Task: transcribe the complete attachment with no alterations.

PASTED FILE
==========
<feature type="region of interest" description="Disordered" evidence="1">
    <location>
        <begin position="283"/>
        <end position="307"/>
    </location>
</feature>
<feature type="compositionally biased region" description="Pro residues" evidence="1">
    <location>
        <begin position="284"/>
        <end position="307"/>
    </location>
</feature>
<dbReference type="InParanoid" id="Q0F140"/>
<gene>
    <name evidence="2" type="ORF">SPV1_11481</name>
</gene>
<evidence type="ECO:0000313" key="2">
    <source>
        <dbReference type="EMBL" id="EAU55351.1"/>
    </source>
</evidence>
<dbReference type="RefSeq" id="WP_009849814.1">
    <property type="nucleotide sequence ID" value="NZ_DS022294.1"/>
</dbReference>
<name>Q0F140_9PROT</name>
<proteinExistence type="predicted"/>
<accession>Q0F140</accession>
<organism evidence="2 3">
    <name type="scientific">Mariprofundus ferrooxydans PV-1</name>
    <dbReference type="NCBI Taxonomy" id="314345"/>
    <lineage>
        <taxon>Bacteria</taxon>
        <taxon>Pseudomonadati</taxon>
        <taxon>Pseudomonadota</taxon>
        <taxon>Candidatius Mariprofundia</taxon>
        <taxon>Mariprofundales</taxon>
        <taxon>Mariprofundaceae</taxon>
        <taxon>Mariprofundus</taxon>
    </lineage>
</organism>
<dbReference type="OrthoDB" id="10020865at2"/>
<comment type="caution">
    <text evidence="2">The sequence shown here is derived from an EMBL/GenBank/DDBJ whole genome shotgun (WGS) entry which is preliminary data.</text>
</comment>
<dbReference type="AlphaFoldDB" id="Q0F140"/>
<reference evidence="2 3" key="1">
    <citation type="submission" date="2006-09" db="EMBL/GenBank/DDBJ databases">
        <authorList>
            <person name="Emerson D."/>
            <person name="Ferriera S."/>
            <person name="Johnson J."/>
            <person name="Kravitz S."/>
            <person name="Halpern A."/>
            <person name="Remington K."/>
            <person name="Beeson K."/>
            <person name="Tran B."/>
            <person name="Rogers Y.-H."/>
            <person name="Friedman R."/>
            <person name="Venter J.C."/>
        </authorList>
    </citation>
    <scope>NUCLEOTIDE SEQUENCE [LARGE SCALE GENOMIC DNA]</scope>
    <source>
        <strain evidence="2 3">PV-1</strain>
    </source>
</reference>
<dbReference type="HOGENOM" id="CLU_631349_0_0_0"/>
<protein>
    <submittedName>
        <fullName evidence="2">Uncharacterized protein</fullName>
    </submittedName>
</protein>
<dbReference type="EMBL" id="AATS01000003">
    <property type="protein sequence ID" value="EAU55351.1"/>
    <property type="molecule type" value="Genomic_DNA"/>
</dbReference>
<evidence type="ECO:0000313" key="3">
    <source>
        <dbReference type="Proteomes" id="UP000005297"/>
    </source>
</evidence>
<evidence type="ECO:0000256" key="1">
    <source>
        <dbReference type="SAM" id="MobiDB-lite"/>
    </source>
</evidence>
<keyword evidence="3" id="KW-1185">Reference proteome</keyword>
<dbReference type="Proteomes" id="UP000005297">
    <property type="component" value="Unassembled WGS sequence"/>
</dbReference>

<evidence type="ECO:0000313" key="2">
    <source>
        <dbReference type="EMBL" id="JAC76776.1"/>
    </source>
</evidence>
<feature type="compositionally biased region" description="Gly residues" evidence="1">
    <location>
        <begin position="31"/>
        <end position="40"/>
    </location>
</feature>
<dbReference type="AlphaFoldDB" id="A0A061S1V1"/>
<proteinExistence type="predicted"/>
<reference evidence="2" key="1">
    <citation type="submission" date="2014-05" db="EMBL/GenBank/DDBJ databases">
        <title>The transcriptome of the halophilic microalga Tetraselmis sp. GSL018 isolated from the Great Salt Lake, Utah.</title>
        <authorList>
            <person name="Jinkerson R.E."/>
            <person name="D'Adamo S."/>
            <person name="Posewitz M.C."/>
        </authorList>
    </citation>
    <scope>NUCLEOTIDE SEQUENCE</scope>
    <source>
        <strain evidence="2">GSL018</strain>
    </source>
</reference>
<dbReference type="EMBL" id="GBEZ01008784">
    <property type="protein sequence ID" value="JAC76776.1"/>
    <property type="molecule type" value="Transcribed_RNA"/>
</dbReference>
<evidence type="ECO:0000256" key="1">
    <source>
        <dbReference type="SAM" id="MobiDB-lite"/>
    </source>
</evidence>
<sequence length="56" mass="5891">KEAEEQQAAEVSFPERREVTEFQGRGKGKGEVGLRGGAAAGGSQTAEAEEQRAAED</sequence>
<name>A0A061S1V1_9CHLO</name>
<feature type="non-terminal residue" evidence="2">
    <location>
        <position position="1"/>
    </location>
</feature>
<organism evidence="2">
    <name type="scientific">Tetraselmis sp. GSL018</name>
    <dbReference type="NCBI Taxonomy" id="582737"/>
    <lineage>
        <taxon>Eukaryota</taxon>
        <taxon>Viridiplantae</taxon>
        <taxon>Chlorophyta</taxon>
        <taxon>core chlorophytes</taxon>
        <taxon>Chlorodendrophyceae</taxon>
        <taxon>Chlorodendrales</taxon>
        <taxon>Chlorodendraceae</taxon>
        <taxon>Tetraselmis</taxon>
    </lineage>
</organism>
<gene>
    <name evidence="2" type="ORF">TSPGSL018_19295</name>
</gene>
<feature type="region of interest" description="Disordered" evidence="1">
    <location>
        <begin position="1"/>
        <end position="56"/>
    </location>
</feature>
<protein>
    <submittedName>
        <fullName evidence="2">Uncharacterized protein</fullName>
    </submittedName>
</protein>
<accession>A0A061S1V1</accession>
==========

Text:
<feature type="region of interest" description="Disordered" evidence="1">
    <location>
        <begin position="283"/>
        <end position="307"/>
    </location>
</feature>
<feature type="compositionally biased region" description="Pro residues" evidence="1">
    <location>
        <begin position="284"/>
        <end position="307"/>
    </location>
</feature>
<dbReference type="InParanoid" id="Q0F140"/>
<gene>
    <name evidence="2" type="ORF">SPV1_11481</name>
</gene>
<evidence type="ECO:0000313" key="2">
    <source>
        <dbReference type="EMBL" id="EAU55351.1"/>
    </source>
</evidence>
<dbReference type="RefSeq" id="WP_009849814.1">
    <property type="nucleotide sequence ID" value="NZ_DS022294.1"/>
</dbReference>
<name>Q0F140_9PROT</name>
<proteinExistence type="predicted"/>
<accession>Q0F140</accession>
<organism evidence="2 3">
    <name type="scientific">Mariprofundus ferrooxydans PV-1</name>
    <dbReference type="NCBI Taxonomy" id="314345"/>
    <lineage>
        <taxon>Bacteria</taxon>
        <taxon>Pseudomonadati</taxon>
        <taxon>Pseudomonadota</taxon>
        <taxon>Candidatius Mariprofundia</taxon>
        <taxon>Mariprofundales</taxon>
        <taxon>Mariprofundaceae</taxon>
        <taxon>Mariprofundus</taxon>
    </lineage>
</organism>
<dbReference type="OrthoDB" id="10020865at2"/>
<comment type="caution">
    <text evidence="2">The sequence shown here is derived from an EMBL/GenBank/DDBJ whole genome shotgun (WGS) entry which is preliminary data.</text>
</comment>
<dbReference type="AlphaFoldDB" id="Q0F140"/>
<reference evidence="2 3" key="1">
    <citation type="submission" date="2006-09" db="EMBL/GenBank/DDBJ databases">
        <authorList>
            <person name="Emerson D."/>
            <person name="Ferriera S."/>
            <person name="Johnson J."/>
            <person name="Kravitz S."/>
            <person name="Halpern A."/>
            <person name="Remington K."/>
            <person name="Beeson K."/>
            <person name="Tran B."/>
            <person name="Rogers Y.-H."/>
            <person name="Friedman R."/>
            <person name="Venter J.C."/>
        </authorList>
    </citation>
    <scope>NUCLEOTIDE SEQUENCE [LARGE SCALE GENOMIC DNA]</scope>
    <source>
        <strain evidence="2 3">PV-1</strain>
    </source>
</reference>
<dbReference type="HOGENOM" id="CLU_631349_0_0_0"/>
<protein>
    <submittedName>
        <fullName evidence="2">Uncharacterized protein</fullName>
    </submittedName>
</protein>
<dbReference type="EMBL" id="AATS01000003">
    <property type="protein sequence ID" value="EAU55351.1"/>
    <property type="molecule type" value="Genomic_DNA"/>
</dbReference>
<evidence type="ECO:0000313" key="3">
    <source>
        <dbReference type="Proteomes" id="UP000005297"/>
    </source>
</evidence>
<evidence type="ECO:0000256" key="1">
    <source>
        <dbReference type="SAM" id="MobiDB-lite"/>
    </source>
</evidence>
<keyword evidence="3" id="KW-1185">Reference proteome</keyword>
<dbReference type="Proteomes" id="UP000005297">
    <property type="component" value="Unassembled WGS sequence"/>
</dbReference>

<evidence type="ECO:0000313" key="2">
    <source>
        <dbReference type="EMBL" id="JAC76776.1"/>
    </source>
</evidence>
<feature type="compositionally biased region" description="Gly residues" evidence="1">
    <location>
        <begin position="31"/>
        <end position="40"/>
    </location>
</feature>
<dbReference type="AlphaFoldDB" id="A0A061S1V1"/>
<proteinExistence type="predicted"/>
<reference evidence="2" key="1">
    <citation type="submission" date="2014-05" db="EMBL/GenBank/DDBJ databases">
        <title>The transcriptome of the halophilic microalga Tetraselmis sp. GSL018 isolated from the Great Salt Lake, Utah.</title>
        <authorList>
            <person name="Jinkerson R.E."/>
            <person name="D'Adamo S."/>
            <person name="Posewitz M.C."/>
        </authorList>
    </citation>
    <scope>NUCLEOTIDE SEQUENCE</scope>
    <source>
        <strain evidence="2">GSL018</strain>
    </source>
</reference>
<dbReference type="EMBL" id="GBEZ01008784">
    <property type="protein sequence ID" value="JAC76776.1"/>
    <property type="molecule type" value="Transcribed_RNA"/>
</dbReference>
<evidence type="ECO:0000256" key="1">
    <source>
        <dbReference type="SAM" id="MobiDB-lite"/>
    </source>
</evidence>
<sequence length="56" mass="5891">KEAEEQQAAEVSFPERREVTEFQGRGKGKGEVGLRGGAAAGGSQTAEAEEQRAAED</sequence>
<name>A0A061S1V1_9CHLO</name>
<feature type="non-terminal residue" evidence="2">
    <location>
        <position position="1"/>
    </location>
</feature>
<organism evidence="2">
    <name type="scientific">Tetraselmis sp. GSL018</name>
    <dbReference type="NCBI Taxonomy" id="582737"/>
    <lineage>
        <taxon>Eukaryota</taxon>
        <taxon>Viridiplantae</taxon>
        <taxon>Chlorophyta</taxon>
        <taxon>core chlorophytes</taxon>
        <taxon>Chlorodendrophyceae</taxon>
        <taxon>Chlorodendrales</taxon>
        <taxon>Chlorodendraceae</taxon>
        <taxon>Tetraselmis</taxon>
    </lineage>
</organism>
<gene>
    <name evidence="2" type="ORF">TSPGSL018_19295</name>
</gene>
<feature type="region of interest" description="Disordered" evidence="1">
    <location>
        <begin position="1"/>
        <end position="56"/>
    </location>
</feature>
<protein>
    <submittedName>
        <fullName evidence="2">Uncharacterized protein</fullName>
    </submittedName>
</protein>
<accession>A0A061S1V1</accession>